Labor day box office: ‘The Butler’ beats down boy band
Though it had the edge over most of the holiday weekend, the concert movie “One Direction: This is Us” wound up losing to “Lee Daniels’ The Butler,” which threw in a leftfield boy band beatdown to become the winner of the North American box office for the third week in a row.
“The Butler” has seen sales totaling more than $74 million, $20 million of which came from the four-day Labor Day weekend. Starring Forest Whitaker as a butler at the White House from the 1950s to the 1980s, the film has endured some controversy, but not enough, evidently, to actively dissuade moviegoers.
“One Direction: This is Us” grossed not that much less, with $17 million over four days. The film, unexpectedly directed by “Super Size Me” stunt documentarian Morgan Spurlock, raced to the top on Friday, but saw its grosses drop by Saturday.
In third and still going strong in its fourth weekend was “We’re the Millers,” starring Jason Sudeikis and Jennifer Aniston as a drug dealer and stripper, respectively, who pose as a suburban family to better smuggle marijuana over the Mexican border. It added another $15.9 million to its haul, totaling $112.8 million, giving Aniston (and Sudeikis) a much-needed blockbuster.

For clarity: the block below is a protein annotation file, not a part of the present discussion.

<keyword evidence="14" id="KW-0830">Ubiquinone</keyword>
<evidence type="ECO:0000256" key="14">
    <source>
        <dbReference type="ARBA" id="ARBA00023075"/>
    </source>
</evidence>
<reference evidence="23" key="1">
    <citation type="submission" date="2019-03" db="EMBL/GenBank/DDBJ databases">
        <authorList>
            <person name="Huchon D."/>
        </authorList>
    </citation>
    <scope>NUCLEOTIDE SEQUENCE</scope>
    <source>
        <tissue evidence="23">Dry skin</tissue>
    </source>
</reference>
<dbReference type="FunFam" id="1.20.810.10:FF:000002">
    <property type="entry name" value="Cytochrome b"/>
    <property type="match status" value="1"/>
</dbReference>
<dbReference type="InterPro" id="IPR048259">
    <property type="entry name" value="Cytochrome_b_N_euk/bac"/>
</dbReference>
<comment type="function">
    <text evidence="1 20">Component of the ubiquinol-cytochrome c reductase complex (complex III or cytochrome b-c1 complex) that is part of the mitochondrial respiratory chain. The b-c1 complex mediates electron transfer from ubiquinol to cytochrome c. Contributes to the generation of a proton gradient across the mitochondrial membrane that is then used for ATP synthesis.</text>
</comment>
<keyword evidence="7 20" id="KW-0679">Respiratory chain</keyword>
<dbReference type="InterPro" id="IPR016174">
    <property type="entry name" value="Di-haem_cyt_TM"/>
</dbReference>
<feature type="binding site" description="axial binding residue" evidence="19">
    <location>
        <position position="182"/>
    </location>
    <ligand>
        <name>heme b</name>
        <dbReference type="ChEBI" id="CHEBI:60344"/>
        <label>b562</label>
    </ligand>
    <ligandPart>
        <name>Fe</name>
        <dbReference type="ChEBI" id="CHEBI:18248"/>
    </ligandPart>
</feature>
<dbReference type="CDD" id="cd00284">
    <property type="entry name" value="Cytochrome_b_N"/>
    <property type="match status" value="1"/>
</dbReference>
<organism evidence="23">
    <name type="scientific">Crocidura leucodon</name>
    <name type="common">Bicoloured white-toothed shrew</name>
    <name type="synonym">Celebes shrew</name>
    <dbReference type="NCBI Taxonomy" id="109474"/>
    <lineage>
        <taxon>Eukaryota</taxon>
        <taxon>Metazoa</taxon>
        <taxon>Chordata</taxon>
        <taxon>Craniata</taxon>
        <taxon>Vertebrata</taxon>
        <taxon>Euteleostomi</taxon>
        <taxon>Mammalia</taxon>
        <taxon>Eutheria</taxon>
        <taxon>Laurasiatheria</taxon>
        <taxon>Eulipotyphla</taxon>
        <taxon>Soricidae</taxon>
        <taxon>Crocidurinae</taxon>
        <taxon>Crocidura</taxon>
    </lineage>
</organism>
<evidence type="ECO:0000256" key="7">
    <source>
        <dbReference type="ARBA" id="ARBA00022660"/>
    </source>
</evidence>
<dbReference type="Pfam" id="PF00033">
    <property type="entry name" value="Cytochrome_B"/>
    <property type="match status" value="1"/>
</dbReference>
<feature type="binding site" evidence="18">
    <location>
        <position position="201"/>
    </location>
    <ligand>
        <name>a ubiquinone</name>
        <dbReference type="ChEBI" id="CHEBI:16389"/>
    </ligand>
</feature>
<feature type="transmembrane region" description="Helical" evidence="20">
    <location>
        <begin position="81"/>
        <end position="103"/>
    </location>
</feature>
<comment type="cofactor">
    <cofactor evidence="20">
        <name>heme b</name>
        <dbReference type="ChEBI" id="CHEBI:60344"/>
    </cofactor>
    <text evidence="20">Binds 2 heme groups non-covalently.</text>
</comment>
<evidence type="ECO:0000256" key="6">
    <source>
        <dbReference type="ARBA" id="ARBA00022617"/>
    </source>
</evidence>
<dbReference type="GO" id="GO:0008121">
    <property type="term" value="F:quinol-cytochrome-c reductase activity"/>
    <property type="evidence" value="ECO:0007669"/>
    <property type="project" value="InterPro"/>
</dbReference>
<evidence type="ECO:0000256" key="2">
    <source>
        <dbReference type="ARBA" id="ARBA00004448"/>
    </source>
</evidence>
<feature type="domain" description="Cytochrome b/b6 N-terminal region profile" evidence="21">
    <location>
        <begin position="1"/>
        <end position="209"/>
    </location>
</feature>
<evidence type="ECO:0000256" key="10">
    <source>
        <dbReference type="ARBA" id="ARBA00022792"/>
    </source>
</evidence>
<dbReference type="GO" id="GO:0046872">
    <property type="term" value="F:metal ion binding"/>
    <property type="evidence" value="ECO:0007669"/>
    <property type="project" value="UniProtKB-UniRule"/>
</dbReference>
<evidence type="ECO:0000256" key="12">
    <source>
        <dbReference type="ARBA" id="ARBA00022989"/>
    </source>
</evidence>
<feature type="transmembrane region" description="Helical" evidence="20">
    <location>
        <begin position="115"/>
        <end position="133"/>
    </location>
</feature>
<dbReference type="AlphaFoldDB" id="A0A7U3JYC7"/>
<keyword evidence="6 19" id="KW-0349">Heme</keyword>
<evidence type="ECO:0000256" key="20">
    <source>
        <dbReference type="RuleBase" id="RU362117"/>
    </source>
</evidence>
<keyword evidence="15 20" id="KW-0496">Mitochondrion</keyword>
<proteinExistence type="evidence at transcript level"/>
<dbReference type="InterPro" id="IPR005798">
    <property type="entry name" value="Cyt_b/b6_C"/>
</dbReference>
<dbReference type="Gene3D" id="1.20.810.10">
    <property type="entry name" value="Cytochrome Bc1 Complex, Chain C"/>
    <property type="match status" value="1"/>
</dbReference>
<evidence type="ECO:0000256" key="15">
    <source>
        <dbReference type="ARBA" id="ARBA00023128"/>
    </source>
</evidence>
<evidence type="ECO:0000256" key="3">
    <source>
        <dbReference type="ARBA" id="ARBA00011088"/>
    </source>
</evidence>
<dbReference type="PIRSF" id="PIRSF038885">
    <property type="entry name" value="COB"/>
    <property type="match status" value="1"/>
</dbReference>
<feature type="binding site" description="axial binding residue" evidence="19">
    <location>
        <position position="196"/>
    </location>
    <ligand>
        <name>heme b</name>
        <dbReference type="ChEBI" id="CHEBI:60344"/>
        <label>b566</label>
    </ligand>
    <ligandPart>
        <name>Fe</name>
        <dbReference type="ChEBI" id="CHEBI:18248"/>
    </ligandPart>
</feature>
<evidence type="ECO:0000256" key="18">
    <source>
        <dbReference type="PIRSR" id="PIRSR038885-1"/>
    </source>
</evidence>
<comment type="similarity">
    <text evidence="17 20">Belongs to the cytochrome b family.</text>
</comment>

Also boasting a tiny drop from last weekend, was Disney’s “Planes,” which started slow but has wound up hanging in there. It grossed $10.6 million for what is now a $73.7 million cume.
The biggest shock was the Mexican comedy-drama “Instructions Not Included” cracking the top five. Directed by and starring television star Eugenio Derbez, it made a strong $10 million, making it the biggest ever opening for a Spanish-language film, and all but ensuring it to become the largest Spanish-language film at the North American box office.
Elsewhere in the top ten, the Matt Damon political sci-fi venture “Elysium” hit sixth place with $8.3 million, and two YA entries — “The Mortal Instruments” and “Percy Jackson: Sea of Monsters” — continued to be ignored, grossing $6.8 million and $6 million each.
On a more sad note, “The World’s End,” Edgar Wright, Simon Pegg and Nick Frost’s delightful apocalyptic booze comedy, fell 30% from last weekend to eight with $6 million, which should put it around the modest takings of their last outing, 2007’s “Hot Fuzz.”
Puttering to a crash was “Getaway,” Warner Bros.’ low budget muscle car action film, starring Ethan Hawke as a man forced to perform reckless high octane deeds by a mysterious man who has kidnapped his wife. The film also starred Selena Gomez, but only made the number 10 slot with a puny $5.5 million.